In many establishments that offer full-service detailing, such as Car Spa, cleaning the engine bay is usually the first step. This may seem counterintuitive at first, particularly for first-timers to car detailing, but cleaning the engine bay first means sparing the fenders, windshield and front grill from more mess than necessary.
Here, we will look at the basics of cleaning the engine bay as performed by the detailing staff.
Cool the Engine First
The engine should be slightly warm to cool before the staff can work on cleaning it. While waiting for it to cool down, the staff usually starts cleaning the car’s interior; the hood will be opened for the cool-down lasting about 30 minutes or so.
Remove the Trapped Debris
Once the engine bay has cooled down, the staff removes the twigs, leaves, and other trapped debris in the air vents and hood jams. Compressed air and manual removal are the preferred methods here; water isn’t used because it can make a mess when mixed with the debris resulting in more removal work.
Protect Electrical Parts
Full-service detailing requires more intensive work partly because the exposed electrical parts should be covered lest these become wet. These parts include air filters, alternators, and fuse boxes, even an exposed dip stick, which can be covered with Saran wrap, plastic bags, and/or aluminum foil. The exposed dip stick, by the way, can be covered with tape so that water doesn’t drip down to the oil reservoir.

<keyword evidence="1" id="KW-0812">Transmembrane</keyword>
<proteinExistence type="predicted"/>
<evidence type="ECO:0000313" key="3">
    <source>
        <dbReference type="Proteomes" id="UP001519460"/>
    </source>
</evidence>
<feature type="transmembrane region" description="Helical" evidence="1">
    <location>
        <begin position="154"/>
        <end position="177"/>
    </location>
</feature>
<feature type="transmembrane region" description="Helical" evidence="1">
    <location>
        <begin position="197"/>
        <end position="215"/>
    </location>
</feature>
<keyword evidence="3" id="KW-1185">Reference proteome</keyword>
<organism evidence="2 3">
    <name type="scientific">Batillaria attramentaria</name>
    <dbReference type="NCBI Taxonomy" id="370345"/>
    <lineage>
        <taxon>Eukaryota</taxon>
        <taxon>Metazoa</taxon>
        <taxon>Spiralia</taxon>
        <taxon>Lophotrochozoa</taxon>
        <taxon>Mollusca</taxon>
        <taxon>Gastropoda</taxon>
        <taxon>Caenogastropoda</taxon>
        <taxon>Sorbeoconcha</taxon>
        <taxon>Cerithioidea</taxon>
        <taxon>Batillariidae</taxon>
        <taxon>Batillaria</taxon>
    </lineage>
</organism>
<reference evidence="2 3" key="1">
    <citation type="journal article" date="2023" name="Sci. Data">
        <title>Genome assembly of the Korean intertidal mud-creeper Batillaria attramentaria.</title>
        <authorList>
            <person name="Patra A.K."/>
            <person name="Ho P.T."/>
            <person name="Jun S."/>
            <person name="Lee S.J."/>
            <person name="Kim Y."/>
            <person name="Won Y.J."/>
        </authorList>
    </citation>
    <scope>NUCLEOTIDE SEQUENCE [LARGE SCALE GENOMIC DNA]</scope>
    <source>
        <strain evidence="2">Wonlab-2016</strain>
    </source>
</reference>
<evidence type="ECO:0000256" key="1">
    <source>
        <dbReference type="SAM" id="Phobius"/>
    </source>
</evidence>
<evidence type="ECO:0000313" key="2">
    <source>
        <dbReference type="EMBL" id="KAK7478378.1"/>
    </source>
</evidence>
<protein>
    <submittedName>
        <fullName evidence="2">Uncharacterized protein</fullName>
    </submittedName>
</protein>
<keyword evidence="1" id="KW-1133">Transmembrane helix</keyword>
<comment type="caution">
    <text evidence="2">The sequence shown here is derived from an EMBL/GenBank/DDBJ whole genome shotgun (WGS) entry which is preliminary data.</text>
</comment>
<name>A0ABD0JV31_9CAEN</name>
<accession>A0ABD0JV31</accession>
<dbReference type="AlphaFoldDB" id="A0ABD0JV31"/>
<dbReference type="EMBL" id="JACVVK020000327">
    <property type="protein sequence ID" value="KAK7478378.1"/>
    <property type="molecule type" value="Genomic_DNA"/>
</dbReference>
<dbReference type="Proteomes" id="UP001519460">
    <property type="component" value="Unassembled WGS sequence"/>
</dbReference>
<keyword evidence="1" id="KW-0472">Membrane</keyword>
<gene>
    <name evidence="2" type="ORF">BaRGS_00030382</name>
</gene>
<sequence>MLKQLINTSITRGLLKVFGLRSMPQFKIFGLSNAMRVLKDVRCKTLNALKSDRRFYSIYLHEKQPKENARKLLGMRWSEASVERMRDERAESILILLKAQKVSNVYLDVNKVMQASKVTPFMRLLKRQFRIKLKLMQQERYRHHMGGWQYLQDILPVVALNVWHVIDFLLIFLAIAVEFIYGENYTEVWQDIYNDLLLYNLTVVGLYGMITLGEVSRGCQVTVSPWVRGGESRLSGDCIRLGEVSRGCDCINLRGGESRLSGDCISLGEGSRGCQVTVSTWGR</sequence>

Apply Engine Cleaner
The detailing staff usually uses a specialized hose, which can be set to either a fan or wide mode, in lightly rinsing down the engine and spraying an all-purpose cleaner. The cleaner should be applied in such a way that it isn’t over-sprayed on the paint.
Then, the engine parts will be scrubbed using a wide range of cleaning tools, such as a wheel brush, a toothbrush, and a paint brush, as well as toothpick-type tools designed especially for tight spots and corners. The all-purpose cleaner shouldn’t be allowed to dry on these parts, too, so a light rinsing should be done as soon as possible.
With the buildup of grease, dirt and debris gone, the staff then dries the engine using either an electric blower or compressed air, as well as a microfiber towel to wipe the surfaces at the same time. The plastic protection over the electrical parts are then removed and their surfaces cleaned, if necessary, by hand using a clean microfiber towel.
Your car’s engine will then be started and run for 2-3 minutes to check that everything is in running condition. The final touches include dressing the engine parts with a water-based tire dressing, and light wipes to prevent early buildup of dust and dirt, and a final inspection.